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Confederate Ireland refers to a brief period of Irish self-government between the Rebellion of 1641 and the Cromwellian conquest of Ireland in 1649. During this time, two-thirds of Ireland was governed by the Irish Catholic Confederation, also known as the 'Confederation of Kilkenny' (based in the city of Kilkenny). The remaining Protestant enclaves in Ulster, Munster and Leinster were held by armies loyal to the royalists, parliamentarians or Scottish Covenanters during the Wars of the Three Kingdoms. The Confederates failed to defeat the British armies in Ireland in 1642–1649 in a conflict known as the Irish Confederate Wars and joined a royalist alliance in 1648 against the Rump Parliament.
Rebellion and the formation of the Confederation
this is a political history, for a military history of this time, see Irish Confederate Wars
The Catholic Confederation was formed in the aftermath of the 1641 rebellion, both to control the popular uprising and to organise an Irish Catholic war effort against the remaining British armies in Ireland. It was hoped that by doing this, the Irish Catholics could hold off an English or Scottish re-conquest of the country. The initiative for the Confederation came from a Catholic bishop, Nicholas French and a lawyer named Nicholas Plunkett . They put forth their proposals for a government to Irish Catholic nobles such as Viscount Gormanstown , Lord Mountgarret and Viscount Muskerry . These men committed their own armed forces to the Confederation and persuaded other rebels to join it. Members of the Confederation took an oath on joining to uphold the Roman Catholic religion, the King's Rights and the liberty of Ireland.
The Confederate's constitution was written by another lawyer, a Galway man named Patrick Darcy . In some respects, the Confederation was quite democratic for its time. The Confederate government was composed of a General Assembly, a parliament in all but name, elected from and by Irish landowners and Catholic clergy, which in turn elected an executive known as the Supreme Council. The General Assembly and the Supreme Council both met in the city of Kilkenny, with the Assembly being called annually to review the work of the Supreme Council. The Confederates immediately set up an extensive system of taxation to finance the war, and sent envoys to the Catholic powers in continental Europe.
The Confederate's stated objective was to reach an agreement with the King, Charles I. The ambitions were: full rights for Catholics in Ireland, toleration of the Catholic religion, and self-government for Ireland. The motto of the Confederation was Pro Deo, Rege et Patria, Hibernia Unanimis – "for God, King and Fatherland, Ireland is United".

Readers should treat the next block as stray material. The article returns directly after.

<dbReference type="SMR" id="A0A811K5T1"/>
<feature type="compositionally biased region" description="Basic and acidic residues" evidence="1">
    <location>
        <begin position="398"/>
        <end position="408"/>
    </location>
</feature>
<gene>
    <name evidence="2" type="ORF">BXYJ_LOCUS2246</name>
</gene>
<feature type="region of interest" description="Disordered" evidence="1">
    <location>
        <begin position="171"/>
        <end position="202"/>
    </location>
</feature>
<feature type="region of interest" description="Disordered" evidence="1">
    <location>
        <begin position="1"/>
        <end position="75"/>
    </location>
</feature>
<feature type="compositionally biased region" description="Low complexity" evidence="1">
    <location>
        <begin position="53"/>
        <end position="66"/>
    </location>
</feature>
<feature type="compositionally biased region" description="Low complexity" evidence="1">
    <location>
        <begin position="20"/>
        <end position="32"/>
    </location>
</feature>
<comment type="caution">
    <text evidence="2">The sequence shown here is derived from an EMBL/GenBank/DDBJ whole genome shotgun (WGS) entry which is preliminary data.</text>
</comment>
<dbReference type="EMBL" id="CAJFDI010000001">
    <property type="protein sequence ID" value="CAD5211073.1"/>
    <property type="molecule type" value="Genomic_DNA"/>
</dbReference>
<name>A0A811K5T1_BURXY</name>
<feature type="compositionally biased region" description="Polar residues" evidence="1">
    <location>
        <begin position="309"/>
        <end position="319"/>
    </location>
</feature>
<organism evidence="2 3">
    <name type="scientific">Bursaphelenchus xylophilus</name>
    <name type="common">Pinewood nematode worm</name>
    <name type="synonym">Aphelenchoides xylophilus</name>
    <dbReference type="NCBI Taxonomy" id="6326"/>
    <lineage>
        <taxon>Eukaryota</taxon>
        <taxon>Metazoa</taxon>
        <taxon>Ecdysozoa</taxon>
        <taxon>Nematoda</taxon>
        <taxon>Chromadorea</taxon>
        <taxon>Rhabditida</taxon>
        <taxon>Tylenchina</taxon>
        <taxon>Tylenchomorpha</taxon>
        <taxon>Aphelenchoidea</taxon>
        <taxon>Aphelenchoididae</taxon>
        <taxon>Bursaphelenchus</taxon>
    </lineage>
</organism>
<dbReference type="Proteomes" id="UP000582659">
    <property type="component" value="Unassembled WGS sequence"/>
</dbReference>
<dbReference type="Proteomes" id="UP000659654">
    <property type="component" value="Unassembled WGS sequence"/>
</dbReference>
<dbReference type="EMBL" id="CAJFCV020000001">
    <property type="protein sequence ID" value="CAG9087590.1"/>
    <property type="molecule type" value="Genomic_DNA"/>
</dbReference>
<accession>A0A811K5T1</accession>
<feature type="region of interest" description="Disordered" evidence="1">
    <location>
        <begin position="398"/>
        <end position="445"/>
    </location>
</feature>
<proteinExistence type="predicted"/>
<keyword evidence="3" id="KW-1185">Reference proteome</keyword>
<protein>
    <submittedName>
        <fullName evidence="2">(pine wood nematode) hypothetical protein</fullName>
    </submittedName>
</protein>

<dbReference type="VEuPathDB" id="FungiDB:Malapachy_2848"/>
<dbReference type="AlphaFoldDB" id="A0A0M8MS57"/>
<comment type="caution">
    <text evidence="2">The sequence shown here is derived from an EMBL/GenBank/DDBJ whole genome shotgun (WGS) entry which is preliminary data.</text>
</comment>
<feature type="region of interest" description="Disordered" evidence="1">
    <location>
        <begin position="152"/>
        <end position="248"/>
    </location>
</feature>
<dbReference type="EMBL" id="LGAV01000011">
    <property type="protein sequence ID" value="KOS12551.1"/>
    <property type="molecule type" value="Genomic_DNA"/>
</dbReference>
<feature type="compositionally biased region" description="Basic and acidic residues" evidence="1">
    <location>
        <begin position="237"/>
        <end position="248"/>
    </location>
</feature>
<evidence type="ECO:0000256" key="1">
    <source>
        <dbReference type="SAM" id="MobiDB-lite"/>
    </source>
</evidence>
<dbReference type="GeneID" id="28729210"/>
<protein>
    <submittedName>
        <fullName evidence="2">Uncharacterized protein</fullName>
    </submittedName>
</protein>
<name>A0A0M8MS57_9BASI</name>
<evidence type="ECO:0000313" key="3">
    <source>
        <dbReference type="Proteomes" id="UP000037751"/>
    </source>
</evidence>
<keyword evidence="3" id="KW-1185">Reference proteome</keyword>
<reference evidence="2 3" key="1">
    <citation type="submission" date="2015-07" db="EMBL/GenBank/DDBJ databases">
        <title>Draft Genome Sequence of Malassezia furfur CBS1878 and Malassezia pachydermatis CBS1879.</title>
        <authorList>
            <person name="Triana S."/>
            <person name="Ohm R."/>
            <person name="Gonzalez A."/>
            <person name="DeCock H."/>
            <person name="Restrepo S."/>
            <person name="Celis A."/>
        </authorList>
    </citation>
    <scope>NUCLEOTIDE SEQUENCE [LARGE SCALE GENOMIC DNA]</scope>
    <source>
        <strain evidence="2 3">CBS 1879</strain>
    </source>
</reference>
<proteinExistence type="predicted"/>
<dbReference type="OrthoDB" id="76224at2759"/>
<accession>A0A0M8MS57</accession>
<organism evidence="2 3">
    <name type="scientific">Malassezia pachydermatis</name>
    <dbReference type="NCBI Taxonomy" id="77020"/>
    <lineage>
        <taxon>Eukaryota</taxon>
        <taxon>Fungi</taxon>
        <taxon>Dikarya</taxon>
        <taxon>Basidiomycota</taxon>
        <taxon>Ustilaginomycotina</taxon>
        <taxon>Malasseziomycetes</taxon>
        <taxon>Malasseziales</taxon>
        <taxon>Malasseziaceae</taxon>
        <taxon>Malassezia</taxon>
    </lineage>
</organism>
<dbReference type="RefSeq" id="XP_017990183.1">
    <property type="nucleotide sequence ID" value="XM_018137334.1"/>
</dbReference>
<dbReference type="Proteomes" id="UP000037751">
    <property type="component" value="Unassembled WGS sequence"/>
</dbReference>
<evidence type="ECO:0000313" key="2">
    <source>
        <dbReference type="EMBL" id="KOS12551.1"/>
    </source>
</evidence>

The members of the Supreme Council were predominantly of Old English descent and were distrusted by many of the Gaelic Irish, who felt they were too moderate in their demands. The more radical Confederates pressed for a reversal of the plantations and the establishment of Catholicism as state religion in Ireland. The Confederates as a whole believed that their aspirations were best served by alliance with the royalist cause and therefore made supporting the King a central part of their strategy. This was because the English Parliament and Scottish Covenanters had threatened before the war to invade Ireland and destroy the Catholic religion and Irish land-owning class. The King, by contrast, had repeatedly promised them some concessions. However, while the moderate Confederates were anxious to come to an agreement with Charles I, the more radical members wished to force the King to accept a self-governing Catholic Ireland before they came to terms with him. Failing that, they advocated an independent alliance with France or Spain.
Cessation with the royalists and the first Ormonde peace
In 1643, the Confederates negotiated a ceasefire or cessation, with the royalists in Ireland and opened negotiations with James Butler, 1st Duke of Ormonde – Charles I’s representative in Ireland. This meant that hostilities ceased between the Confederates and Ormonde’s royalist army in Dublin. However, the English garrison in Cork (which was commanded by Murrough O’Brien, Earl Inchiquinn , a rare Gaelic Irish Protestant) objecting to the ceasefire, mutinied and declared allegiance to the English Parliament. The Scottish Covenanters had also landed an army in Ulster in 1642, which remained hostile to the Confederates. In 1644, the Confederates sent around 1,500 men under Alasdair MacColla to Scotland to support the royalists there under Montrose against the Covenanters, sparking the Scottish Civil War.
By 1646, the Supreme Council of the Confederates had come to an agreement with Ormonde. Under its terms Catholics would be allowed to serve in public office and found schools; there were also verbal promises of future concessions on religious toleration. There was an amnesty for acts committed in the Rebellion of 1641 and a guarantee against further seizure of Irish Catholic land. However, there was no reversal of Poynings Law which subordinated the Irish Parliament to the English one, no reversal of the Protestant domination of Parliament and no reversal of the main plantations, or colonisation, in Ulster and Munster. In return for these concessions Irish troops would be sent to England to fight for the royalists in the English Civil War. However, the terms agreed were not acceptable to either the Catholic clergy, the Irish military commanders – notably Owen Roe O'Neill and Thomas Preston – or the majority of the General Assembly.